In this post I will talk about error handling in complex RxJs streams.
The easiest way to trap errors in RxJs is to add an error callback in the subscribe call.
While this is super simple, this approach has a few shortcomings. The main issue is that if you let an error propagate up to the “catch all” handler, the underlying observable is terminated in the process.
This presents a problem for long running observables where you want to keep emitting values even after an error has occurred.
Take for example a master detail list. You don't want your UI to stop working if clicking some of the items in the list results in an error. With the "catch all" approach, the observable chain is terminated and stops emitting values.
In my demo app I have created a list of cars that you can click to get more details about specific car models.
Requesting car details is done through a sequence of http requests. I have composed a chained observable to facilitate the requests as seen below.
I start things up with a Subject that emits values based on user clicks.
Whenever the user clicks a link in the UI, an event is dispatched from the Subject.
The values are then chained through a sequence of additional http requests in carService.getModels().
The first step is to make an http request to get details about a specific car. The response from this request is a list of urls that we can fetch in parallel to get specific car models.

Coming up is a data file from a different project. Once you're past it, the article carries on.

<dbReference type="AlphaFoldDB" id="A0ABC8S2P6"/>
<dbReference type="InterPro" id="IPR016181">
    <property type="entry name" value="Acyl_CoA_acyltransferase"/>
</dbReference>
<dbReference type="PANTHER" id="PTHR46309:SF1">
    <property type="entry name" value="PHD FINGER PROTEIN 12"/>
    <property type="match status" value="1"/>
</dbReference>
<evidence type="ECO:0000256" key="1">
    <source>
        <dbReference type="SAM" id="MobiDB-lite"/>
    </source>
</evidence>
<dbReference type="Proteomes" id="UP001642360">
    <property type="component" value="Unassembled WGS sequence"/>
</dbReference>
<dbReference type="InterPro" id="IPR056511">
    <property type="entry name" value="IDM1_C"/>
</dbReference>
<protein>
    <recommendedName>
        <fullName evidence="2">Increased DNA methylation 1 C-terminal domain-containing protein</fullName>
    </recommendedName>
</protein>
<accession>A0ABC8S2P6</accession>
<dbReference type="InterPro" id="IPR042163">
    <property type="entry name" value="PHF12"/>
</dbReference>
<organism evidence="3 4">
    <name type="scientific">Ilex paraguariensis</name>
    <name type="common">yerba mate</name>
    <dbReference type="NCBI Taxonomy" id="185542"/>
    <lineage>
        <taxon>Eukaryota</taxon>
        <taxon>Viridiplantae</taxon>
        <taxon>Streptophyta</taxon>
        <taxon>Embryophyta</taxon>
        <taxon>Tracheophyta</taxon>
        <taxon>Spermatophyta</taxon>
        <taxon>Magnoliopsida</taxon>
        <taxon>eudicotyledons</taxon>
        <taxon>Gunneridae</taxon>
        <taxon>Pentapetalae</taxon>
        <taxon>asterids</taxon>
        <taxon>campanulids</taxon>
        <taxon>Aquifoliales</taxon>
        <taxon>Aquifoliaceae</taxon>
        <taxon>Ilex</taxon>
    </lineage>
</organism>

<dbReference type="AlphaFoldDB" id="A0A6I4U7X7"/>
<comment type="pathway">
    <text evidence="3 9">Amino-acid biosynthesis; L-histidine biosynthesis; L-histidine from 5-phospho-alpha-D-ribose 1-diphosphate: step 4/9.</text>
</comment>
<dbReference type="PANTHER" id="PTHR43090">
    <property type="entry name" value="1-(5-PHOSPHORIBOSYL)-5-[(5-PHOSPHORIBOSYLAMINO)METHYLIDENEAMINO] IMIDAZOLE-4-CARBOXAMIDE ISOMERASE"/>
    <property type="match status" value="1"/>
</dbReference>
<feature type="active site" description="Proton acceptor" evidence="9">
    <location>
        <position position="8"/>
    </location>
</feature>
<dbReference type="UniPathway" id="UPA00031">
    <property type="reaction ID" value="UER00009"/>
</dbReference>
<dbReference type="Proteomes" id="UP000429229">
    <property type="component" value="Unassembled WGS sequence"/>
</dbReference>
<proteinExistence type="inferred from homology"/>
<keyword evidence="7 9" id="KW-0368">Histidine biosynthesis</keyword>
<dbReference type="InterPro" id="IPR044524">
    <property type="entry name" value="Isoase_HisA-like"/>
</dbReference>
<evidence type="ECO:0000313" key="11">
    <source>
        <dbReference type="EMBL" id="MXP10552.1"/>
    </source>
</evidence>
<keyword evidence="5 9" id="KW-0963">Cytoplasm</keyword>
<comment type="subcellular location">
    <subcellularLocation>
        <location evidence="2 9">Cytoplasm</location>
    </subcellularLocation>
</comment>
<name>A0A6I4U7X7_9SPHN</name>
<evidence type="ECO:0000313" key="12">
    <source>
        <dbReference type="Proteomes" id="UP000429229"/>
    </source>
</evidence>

As you can tell, I have composed an observable by switchMapping, flatMapping and forkJoining.
This call sequence presents us with two distinct error scenarios:
The first call to get a specific car may fail, but we may also have failures in any of the parallel car model calls. I have both cases occurring in my sample application.
As I mentioned earlier I could have implemented error handling as a simple error callback in the subscribe. However, the UI would stop working after the first error. Not a great experience!
Instead I have found that the best way to deal with errors in the observable chain is to trap the errors “in place” using the catch operator. This allows me to transform the error to a valid response that ensures that the observable will stay alive, even after errors.
One of the things I like about RxJs is that “an Observable is an Observable”, regardless of the operator that produced it. Here I am using catch to return an observable that is compatible with the response of a successful call.
I deal with errors in the first call by returning an “empty” observable. This is similar to a request without detail records. To distinguish an error from a valid empty result set I pass along an error flag.
For model requests I add a catch to each request in the forkJoin. This allows for partial failures in the detail requests. Basically, we don't want to fail all model requests just because a single model has an issue.
In my case I am transforming failing models to a known error model object that I can handle in the view.
I have deployed a simple demo of this here.
In the UI I am handling both types of error scenarios.
The code is available on Github>.